Wisconsin Governor Scott Walker announced his candidacy for the presidency on Monday, officially entering the race for the highest office in the land. If he were to win, Walker would no doubt face incredible challenges, but as a state legislator in 1998, he was taking on the really tough issues.
Walker, along with several other co-authors, wrote a bill that, for taxation purposes, attempted to legally define "sandwich" and "meal" in the Badger State. Alas, the bill did not pass. If it had, "meal" and "sandwich" would have been defined as follows:
1. "Meal" includes, but is not limited to, a diversified selection of food, food products or beverages that are customarily consumed as a breakfast, lunch or dinner, that may not easily be consumed without an article of tableware and that may not conveniently be consumed while standing or walking; except that "meal" does not include frozen items that are sold to a consumer, items that are customarily heated or cooked after the retail sale and before they are consumed or a diversified selection of food, food products and beverages that is packaged together by a person other than the retailer before the sale to the consumer.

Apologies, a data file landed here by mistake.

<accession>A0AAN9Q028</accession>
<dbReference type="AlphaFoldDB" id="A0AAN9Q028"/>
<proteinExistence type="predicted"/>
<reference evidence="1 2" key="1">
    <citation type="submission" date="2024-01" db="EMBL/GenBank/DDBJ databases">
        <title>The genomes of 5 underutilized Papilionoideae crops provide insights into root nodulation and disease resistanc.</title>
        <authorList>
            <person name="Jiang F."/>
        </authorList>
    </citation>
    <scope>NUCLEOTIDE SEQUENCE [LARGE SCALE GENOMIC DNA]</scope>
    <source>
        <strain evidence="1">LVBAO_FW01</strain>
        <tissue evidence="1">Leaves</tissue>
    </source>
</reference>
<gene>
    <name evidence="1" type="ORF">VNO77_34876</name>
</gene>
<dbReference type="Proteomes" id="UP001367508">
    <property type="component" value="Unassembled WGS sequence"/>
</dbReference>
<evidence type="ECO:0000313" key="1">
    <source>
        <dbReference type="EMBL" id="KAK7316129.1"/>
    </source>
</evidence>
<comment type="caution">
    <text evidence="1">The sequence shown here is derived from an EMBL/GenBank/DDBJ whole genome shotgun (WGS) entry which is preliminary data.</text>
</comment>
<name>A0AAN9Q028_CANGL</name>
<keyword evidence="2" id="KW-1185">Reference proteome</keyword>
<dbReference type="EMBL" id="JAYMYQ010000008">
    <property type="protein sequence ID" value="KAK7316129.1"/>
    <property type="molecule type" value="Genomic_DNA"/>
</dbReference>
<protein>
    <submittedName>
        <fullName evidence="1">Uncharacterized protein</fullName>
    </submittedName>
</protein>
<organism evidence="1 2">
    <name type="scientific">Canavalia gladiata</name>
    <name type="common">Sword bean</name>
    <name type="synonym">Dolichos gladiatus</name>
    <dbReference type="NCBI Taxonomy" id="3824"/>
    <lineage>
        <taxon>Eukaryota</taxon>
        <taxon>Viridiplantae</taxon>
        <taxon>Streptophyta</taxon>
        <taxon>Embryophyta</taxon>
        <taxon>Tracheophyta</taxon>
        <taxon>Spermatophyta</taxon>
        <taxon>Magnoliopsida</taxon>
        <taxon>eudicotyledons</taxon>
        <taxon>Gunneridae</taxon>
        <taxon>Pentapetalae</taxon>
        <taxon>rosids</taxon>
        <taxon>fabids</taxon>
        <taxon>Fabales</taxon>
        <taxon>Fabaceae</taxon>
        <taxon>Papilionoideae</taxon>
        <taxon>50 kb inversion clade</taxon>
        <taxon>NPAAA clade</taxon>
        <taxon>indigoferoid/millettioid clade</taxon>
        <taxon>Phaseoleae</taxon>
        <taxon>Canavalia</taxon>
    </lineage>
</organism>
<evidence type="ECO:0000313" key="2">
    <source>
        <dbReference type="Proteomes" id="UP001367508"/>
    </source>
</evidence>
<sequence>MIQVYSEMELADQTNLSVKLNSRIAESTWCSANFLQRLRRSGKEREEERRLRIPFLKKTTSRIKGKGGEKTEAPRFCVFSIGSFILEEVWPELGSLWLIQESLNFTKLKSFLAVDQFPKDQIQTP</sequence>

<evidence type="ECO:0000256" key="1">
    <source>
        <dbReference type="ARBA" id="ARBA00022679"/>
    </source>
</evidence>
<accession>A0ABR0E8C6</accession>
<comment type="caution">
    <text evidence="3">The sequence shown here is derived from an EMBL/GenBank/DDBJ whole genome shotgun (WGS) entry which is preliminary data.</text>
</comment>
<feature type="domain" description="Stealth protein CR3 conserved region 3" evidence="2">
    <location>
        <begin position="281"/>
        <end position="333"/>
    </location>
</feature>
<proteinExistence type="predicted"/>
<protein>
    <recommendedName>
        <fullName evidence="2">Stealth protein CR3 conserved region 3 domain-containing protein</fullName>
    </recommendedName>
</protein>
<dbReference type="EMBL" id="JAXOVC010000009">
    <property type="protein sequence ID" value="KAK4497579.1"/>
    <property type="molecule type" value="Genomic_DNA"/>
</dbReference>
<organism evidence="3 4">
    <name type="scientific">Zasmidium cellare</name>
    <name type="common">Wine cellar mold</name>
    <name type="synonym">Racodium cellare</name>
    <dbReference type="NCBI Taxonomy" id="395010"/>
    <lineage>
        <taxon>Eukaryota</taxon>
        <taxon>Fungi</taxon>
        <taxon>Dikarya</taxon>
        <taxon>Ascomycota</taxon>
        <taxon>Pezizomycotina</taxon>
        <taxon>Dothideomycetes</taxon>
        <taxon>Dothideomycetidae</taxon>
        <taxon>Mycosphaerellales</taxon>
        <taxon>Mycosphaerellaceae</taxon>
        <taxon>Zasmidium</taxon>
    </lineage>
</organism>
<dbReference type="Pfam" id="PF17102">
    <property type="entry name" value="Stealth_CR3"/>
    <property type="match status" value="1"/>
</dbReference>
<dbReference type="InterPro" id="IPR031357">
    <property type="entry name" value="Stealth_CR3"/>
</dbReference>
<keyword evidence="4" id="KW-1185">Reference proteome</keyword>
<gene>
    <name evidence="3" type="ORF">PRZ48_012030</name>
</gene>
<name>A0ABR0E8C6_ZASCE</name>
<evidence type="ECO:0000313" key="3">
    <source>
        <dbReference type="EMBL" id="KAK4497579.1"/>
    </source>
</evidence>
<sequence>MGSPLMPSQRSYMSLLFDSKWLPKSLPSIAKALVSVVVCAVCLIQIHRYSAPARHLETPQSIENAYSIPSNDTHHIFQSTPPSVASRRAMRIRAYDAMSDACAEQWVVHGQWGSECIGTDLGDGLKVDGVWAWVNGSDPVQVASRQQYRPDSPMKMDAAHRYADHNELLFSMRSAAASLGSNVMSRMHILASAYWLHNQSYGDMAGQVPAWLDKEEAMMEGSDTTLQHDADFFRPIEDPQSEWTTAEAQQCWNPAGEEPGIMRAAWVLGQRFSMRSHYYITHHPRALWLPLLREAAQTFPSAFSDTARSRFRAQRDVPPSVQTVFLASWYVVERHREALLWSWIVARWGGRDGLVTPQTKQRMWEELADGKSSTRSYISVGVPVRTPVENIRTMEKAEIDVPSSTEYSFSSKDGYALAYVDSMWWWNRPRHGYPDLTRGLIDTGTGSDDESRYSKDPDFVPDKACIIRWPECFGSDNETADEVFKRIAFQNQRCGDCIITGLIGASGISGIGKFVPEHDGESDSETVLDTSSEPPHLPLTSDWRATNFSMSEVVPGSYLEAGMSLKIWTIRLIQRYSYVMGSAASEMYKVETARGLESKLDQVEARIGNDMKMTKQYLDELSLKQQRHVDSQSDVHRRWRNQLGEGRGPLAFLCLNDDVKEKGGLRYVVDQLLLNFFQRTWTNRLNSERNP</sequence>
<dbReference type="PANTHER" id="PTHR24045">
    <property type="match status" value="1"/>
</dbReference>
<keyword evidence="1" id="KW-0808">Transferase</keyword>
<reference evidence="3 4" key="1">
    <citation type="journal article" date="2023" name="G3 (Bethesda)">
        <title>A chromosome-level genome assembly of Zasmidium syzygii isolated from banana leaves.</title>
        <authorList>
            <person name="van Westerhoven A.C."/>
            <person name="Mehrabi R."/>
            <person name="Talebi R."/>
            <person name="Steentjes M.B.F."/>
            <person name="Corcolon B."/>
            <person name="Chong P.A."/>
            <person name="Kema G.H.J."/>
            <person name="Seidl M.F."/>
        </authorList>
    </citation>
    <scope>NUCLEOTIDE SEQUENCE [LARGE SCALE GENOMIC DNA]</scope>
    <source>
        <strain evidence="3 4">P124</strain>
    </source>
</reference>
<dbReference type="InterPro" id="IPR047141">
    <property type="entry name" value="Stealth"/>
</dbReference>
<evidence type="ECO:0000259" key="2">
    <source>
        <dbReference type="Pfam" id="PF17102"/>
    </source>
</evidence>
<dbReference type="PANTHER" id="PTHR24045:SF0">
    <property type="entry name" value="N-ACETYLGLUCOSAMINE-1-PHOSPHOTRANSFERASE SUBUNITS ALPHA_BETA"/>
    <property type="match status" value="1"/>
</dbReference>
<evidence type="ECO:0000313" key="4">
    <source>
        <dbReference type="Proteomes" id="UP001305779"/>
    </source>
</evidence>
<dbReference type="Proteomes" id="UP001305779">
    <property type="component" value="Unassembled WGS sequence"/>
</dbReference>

2. "Sandwich" means food that consists of a filling; such as meat, cheese or a savory mixture; that is placed on a slice, or between 2 slices; of a variety of bread or something that takes the place of bread; such as a roll, croissant or bagel. "Sandwich" includes, but is not limited to, pita sandwiches, gyros and pocket sandwiches. "Sandwich" does not include burritos, tacos, enchiladas, chimichangas, hors d'oeuvres, canapes, egg rolls, cookies, cakes, pies and similar desserts and pastries and food that is sold frozen.